Greetings Hoogly fans! As the lockdown is gradually eased, many of us are taking the opportunity to step outside and cautiously enjoy exercise in the wider world once again. Spending such a long time indoors has been truly testing (even with our endlessly varied and delicious Hoogly brews to enjoy!) and now that we are starting to stretch our legs, the surroundings that we’ve barely seen in weeks take centre stage once more. But it’s not just the beautiful woods, forests and parks, replete with plump trees, radiant flowers and vast swathes of glistening grassland that demand attention; it’s also the amazing creatures that dwell within. Personally, I love nothing better than to watch wildlife busily going about its business: squirrels scurrying and pestering nuts; ducks with fluffy chicklets drifting across glinting ponds; geese sculling overhead in military formation; foxes on a dusk prowl, flitting into hedge furrows with a flash of orange. And, of course, there are the hundreds of varieties of dogs, hauling their humans around, blissfully unaware of the world’s problems, tongues lapping out like slabs of bacon as they urge yet another lap of the park. Don’t forget, too, the insects, arachnids and reptiles that dart about, burrowing, hiding, marching, flying and hunting beneath and around our feet—a whole other world of stunning intricacy, complexity and imperious design…if only we look close enough.
Watching animals go about their lives has always given me a sense of calm, an escape from whatever else I’m thinking about. It’s oddly comforting knowing the simple, binary prerogatives of these creatures: safety, warmth, food, sex. But it’s not always simply about survival; there are secrets and magic to be found in the wild; chase and play, fun and games, mating rituals, elaborate communication, tender acts, and lifelong relationships. There is so much to admire—and envy—In the animal world that I thought I list a few amazing facts for your enjoyment—nuggets of information that will dazzle, surprise and give you fresh perspective on our wild neighbours!
- In 1945, a Colorado farmer decided chicken was on the menu, and chopped one of his rooster’s head off with an axe; unfortunately, his aim was slightly off, and despite removing the head, the rooster’s brainstem remained mostly intact, and a clot saved it from death by blood loss. When ‘Mike’ continued to run around, the farmer knew he had something incredible on his hands, and soon the rooster became famous, delighting and shocking visitors for eighteen months, before he eventually succumbed to the inevitable!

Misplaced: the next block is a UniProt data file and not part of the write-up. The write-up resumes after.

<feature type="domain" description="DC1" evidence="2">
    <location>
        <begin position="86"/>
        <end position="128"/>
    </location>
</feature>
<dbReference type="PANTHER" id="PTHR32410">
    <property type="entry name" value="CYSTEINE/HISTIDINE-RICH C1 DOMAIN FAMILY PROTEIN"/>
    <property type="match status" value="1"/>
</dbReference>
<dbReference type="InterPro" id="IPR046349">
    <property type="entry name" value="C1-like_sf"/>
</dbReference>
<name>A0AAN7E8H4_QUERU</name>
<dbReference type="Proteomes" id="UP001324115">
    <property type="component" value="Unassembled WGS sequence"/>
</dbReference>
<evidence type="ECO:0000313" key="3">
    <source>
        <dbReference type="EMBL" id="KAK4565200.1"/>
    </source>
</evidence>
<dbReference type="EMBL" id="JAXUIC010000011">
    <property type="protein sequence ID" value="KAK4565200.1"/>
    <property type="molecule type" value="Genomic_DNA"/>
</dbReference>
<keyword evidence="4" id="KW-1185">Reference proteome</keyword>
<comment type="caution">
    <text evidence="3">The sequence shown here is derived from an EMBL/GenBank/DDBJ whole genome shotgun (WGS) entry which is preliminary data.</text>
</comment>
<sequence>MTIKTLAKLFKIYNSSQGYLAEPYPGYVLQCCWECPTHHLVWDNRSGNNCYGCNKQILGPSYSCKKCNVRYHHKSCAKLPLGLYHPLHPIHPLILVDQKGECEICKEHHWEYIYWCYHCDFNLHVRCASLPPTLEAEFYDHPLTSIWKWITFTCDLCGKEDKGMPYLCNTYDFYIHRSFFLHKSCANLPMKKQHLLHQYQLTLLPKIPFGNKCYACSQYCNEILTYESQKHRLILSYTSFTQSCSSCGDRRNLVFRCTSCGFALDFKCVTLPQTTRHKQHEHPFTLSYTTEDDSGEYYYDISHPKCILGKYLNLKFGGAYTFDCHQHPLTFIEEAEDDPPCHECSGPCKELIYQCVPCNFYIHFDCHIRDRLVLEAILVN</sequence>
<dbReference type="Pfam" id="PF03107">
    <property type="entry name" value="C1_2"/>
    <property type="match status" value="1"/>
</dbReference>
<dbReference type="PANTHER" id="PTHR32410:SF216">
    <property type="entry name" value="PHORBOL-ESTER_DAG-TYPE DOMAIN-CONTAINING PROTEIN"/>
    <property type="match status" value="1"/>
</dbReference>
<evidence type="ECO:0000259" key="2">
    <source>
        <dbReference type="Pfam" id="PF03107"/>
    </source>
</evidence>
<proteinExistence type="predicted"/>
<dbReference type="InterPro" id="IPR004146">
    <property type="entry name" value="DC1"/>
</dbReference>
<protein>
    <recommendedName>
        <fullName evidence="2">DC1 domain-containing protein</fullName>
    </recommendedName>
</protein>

- The bombardier beetle, when threatened, cooks up a chemistry set of destruction in its belly: hydroquinone, hydrogen peroxide, catalysing enzymes and water, a jet of which shoots out of its rear end with a loud pop, scaring and stinking predators away! Thankfully, the beetle also has an inner valve which closes so that the beetle doesn’t explode!
- Some lizards and salamanders can ‘drop’ their tails when a predator grabs it; this process of autotomy happens when the lizard contracts certain muscles, cleaving a vertebra and causing the tail to fall (and sometimes wiggle independently to further befuddle an attacker) Often, a new tail tip made from cartilage may grow back, but the bones are gone forever.
- It may not surprise you to know this, but cats have adapted to skilfully manipulate their owners. A study showed that cats that want something from their humans emit a unique, high-frequency purr, which is of a similar pitch to the impossible-to-ignore wails and cries of a human baby, ensuring we soon top up the bowl and put a smile on moggy’s whiskers.
- In 1986, a five-year-old boy fell into the gorilla enclosure at Jersey Zoo, knocking himself unconscious. Jambo, the head of the gorilla group, took the situation into his own hands, guarding the boy, and stroking his back, keeping his curious fellow gorillas back. When the boy came round and started to cry, Jambo stepped back, allowing keepers to rescue the boy unharmed!
- An African Grey Parrot called Alex, according to his handler, had the ability to understand concepts, recognise colours and shapes and knew around 100 words, including some the parrot had made up himself! When Alex saw his first apple, he christened it ‘banerry,’ a portmanteau of ‘banana’ and ‘cherry,’ two fruits he already enjoyed!
To celebrate the outside world, and all the majestic creatures that inhabit it, why not indulge in one of our finest summery brews: Spiced Orange herbal tea! This fresh, zesty delight has a generous dose of mulled spices, and is infused with a fruity centre that will quench your thirst and thrill your taste buds at any time of day!
Until next time, stay safe, be Hoogly, and don’t let the cat twist your arm!
Written by Chris Bedford